Winter came and went

Being mighty weary last night, lay long this morning, then up and to the office, where Sir W. Batten, Lord Bruncker and I met, and toward noon took coach and to White Hall, where I had the opportunity to take leave of the Prince, and again of the Duke of Albemarle; and saw them kiss the King’s hands and the Duke’s; and much content, indeed, there seems to be in all people at their going to sea, and [they] promise themselves much good from them. This morning the House of Parliament do meet, only to adjourne again till winter. The plague, I hear, encreases in the towne much, and exceedingly in the country everywhere.
Thence walked to Westminster Hall, and after a little stay, there being nothing now left to keep me there, Betty Howlett being gone, I took coach and away home, in my way asking in two or three places the worth of pearles, I being now come to the time that I have long ago promised my wife a necklace.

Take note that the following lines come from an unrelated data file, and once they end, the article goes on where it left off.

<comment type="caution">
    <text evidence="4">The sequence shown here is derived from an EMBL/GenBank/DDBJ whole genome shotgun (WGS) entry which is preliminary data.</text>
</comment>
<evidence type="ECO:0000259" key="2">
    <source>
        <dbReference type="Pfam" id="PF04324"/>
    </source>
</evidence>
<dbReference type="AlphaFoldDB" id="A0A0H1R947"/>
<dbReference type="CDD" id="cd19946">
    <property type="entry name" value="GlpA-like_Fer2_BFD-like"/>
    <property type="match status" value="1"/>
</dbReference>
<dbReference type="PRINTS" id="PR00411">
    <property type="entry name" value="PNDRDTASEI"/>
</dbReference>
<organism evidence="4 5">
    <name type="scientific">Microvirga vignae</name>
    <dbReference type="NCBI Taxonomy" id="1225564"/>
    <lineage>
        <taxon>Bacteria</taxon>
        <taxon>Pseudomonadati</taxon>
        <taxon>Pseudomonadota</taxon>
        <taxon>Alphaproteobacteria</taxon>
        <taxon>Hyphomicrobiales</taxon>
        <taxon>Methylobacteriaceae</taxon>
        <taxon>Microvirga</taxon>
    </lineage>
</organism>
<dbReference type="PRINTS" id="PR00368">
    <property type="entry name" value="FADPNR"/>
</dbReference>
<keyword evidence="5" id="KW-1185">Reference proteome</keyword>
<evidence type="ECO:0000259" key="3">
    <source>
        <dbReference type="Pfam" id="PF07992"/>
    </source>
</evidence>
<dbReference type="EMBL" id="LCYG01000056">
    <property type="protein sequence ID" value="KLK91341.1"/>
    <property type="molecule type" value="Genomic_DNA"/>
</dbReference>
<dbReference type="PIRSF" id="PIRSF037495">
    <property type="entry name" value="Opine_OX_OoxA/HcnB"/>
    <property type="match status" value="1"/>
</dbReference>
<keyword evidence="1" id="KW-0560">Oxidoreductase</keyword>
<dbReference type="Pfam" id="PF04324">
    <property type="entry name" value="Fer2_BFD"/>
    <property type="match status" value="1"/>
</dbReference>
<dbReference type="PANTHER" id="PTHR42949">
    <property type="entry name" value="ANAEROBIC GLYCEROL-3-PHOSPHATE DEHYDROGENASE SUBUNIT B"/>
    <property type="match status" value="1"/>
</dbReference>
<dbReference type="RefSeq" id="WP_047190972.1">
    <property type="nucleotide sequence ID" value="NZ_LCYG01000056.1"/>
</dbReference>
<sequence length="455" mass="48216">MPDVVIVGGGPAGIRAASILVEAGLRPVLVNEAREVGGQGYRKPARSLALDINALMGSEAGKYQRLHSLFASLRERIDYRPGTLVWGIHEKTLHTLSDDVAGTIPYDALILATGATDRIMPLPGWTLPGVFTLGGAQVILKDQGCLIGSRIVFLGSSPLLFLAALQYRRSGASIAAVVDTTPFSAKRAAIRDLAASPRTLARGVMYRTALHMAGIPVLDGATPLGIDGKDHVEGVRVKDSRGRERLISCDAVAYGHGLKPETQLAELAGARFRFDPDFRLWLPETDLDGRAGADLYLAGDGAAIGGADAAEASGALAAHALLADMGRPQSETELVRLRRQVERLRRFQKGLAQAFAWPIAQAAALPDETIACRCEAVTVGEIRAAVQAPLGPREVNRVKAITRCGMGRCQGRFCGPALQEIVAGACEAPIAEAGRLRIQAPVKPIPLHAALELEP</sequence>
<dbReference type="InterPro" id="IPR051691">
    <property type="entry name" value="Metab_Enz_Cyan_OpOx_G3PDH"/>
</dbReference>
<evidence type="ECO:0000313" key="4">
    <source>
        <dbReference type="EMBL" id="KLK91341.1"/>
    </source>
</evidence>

Dined at home and took Balty with me to Hales’s to show him his sister’s picture, and thence to Westminster, and there I to the Swan and drank, and so back again alone to Hales’s and there met my wife and Mercer, Mrs. Pierce being sitting, and two or three idle people of her acquaintance more standing by. Her picture do come on well. So staid until she had done and then set her down at home, and my wife and I and the girle by coach to Islington, and there eat and drank in the coach and so home, and there find a girle sent at my desire by Mrs. Michell of Westminster Hall, to be my girle under the cooke-mayde, Susan. But I am a little dissatisfied that the girle, though young, is taller and bigger than Su, and will not, I fear, be under her command, which will trouble me, and the more because she is recommended by a friend that I would not have any unkindness with, but my wife do like very well of her.
So to my accounts and journall at my chamber, there being bonfires in the streete, for being St. George’s day, and the King’s Coronation, and the day of the Prince and Duke’s going to sea. So having done my business, to bed.

last night the white
kiss of winter

an owl in two or three places
two or three idle people

and you bigger than fear
like a bonfire in the street


Erasure poem derived from The Diary of Samuel Pepys, Monday 23 April 1666.

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